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Dr. Sabrina Karim | Assistant Professor in the department of Government, Caplan Faculty Fellow, Cornell University
Under what conditions do individual security personnel engage in abuse of authority? Building on work that shows that gender and masculinity affect conflict behavior among states, we posit that primes that trigger masculinity as well as beliefs about gender affect individual soldiers' or police officers' attitudes about appropriate behavior. When individuals are forced to think about their own masculine identities and/or when they hold certain beliefs about gender roles and masculine identity, they may be more likely to sanction misconduct. Using original survey experiments and original survey data from four country's security forces---police in Zambia, military in Ghana, military and police in Uruguay, and police and gendamerie Senegal, we find that priming personnel to think about gender leads to a decrease in believing taboo behavior was serious. Moreover, those who held rigid views about gender roles were more prone to escalate a security situation, were less likely to believe that taboo behavior was serious, and were less likely to report colleagues that engage in taboo behavior. Additionally, respondents with highly masculinized views were more likely to escalate security situations and less likely to report colleagues' taboo behavior.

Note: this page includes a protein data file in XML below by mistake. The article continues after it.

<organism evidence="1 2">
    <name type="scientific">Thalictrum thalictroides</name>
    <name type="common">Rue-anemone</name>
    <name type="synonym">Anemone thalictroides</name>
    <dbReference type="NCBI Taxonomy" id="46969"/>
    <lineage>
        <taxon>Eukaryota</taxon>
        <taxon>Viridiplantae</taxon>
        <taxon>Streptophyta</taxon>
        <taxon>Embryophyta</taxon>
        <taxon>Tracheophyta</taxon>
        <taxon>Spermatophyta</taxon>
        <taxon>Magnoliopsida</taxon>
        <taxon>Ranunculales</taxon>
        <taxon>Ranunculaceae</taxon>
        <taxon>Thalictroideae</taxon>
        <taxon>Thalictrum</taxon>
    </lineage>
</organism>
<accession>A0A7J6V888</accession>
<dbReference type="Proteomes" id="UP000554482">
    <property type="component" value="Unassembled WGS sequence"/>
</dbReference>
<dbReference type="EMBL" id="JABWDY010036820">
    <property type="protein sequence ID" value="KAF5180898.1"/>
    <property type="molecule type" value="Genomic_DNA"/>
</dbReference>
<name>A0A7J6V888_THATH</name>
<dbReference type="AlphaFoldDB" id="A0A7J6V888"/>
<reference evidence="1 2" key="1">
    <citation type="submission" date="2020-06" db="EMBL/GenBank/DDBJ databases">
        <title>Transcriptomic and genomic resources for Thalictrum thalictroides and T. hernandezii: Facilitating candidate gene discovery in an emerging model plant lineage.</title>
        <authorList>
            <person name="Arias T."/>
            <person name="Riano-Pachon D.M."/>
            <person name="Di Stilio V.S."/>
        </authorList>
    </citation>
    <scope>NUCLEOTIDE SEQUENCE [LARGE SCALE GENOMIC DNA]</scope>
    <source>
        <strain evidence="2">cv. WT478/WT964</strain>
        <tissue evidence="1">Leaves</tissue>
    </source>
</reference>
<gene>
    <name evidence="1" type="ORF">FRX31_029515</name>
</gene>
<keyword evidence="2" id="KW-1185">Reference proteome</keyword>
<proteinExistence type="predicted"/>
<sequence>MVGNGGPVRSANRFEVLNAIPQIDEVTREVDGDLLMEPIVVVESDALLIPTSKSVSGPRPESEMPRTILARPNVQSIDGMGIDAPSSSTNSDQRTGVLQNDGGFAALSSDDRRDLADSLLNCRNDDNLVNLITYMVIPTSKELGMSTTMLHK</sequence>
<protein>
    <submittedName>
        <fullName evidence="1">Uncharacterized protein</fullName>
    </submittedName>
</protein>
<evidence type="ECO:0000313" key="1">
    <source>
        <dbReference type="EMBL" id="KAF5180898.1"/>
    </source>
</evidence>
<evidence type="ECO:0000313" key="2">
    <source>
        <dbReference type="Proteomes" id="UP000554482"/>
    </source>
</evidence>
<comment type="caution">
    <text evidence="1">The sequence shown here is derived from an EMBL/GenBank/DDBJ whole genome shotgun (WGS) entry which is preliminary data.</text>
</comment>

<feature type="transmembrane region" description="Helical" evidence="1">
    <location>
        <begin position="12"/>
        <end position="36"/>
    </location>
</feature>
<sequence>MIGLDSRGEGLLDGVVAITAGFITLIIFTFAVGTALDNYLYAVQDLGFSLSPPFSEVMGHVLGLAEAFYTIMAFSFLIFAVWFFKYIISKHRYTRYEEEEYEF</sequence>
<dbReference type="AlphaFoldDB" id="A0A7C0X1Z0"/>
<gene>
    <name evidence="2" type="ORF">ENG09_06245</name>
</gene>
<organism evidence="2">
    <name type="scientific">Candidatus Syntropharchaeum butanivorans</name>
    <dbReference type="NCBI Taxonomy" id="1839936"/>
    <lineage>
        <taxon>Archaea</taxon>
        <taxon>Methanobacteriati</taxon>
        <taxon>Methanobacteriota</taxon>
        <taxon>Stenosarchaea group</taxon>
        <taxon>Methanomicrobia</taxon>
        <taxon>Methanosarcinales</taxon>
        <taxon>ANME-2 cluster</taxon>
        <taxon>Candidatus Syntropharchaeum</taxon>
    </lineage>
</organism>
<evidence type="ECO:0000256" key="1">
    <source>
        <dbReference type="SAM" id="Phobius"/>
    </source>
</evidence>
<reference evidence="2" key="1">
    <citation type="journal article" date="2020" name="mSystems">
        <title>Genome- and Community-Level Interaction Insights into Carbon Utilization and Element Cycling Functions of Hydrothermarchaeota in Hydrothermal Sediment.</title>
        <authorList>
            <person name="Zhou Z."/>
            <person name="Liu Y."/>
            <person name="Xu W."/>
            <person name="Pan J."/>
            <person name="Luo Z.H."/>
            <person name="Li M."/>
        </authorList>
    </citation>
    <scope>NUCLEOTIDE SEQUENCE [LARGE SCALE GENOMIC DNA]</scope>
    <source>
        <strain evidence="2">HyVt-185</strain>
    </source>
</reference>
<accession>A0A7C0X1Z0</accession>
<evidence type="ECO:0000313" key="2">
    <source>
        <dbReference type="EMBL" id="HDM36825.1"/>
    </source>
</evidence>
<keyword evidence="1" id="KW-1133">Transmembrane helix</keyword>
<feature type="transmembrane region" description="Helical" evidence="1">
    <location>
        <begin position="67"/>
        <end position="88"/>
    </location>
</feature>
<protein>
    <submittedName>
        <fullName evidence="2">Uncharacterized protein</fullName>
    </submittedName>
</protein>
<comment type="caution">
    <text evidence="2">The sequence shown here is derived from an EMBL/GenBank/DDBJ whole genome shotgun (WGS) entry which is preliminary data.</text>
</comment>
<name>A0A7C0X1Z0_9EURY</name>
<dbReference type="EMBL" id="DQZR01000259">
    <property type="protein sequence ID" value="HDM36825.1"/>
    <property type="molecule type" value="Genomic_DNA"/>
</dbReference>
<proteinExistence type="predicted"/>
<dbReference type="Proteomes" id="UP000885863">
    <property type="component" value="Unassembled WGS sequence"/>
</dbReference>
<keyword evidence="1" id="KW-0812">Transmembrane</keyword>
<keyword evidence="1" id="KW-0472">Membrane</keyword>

Sabrina Karim is an Assistant Professor in the department of Government. Her research focuses on conflict and peace processes, particularly state building in the aftermath of civil war. Specifically, she studies international involvement in security assistance to post-conflict states, gender reforms in peacekeeping and domestic security sectors, and the relationship between gender and violence. She is currently working on a book manuscript entitled, When Peace Makes States: How International Security Sector Assistance Shapes Post-Conflict State Building. She is the co-author of Equal Opportunity Peacekeeping: Women, Peace, and Security in Post-Conflict Countries (Oxford University Press, 2017). The book was the winner of the Conflict Research Studies Best Book Prize for 2017 and the American Political Science Association Conflict Processes Best Book Award for 2018. Her work has appeared in the American Political Science Review, International Organization, The British Journal of Political Science, The Journal of Peace Research, International Interactions, World Development, and Conflict Management and Peace Science. She recently received a grant from the Geneva Centre for Security Sector Governance to conduct an eight-country assessment of women’s barriers and opportunities to join police, military, and UN peacekeeping missions.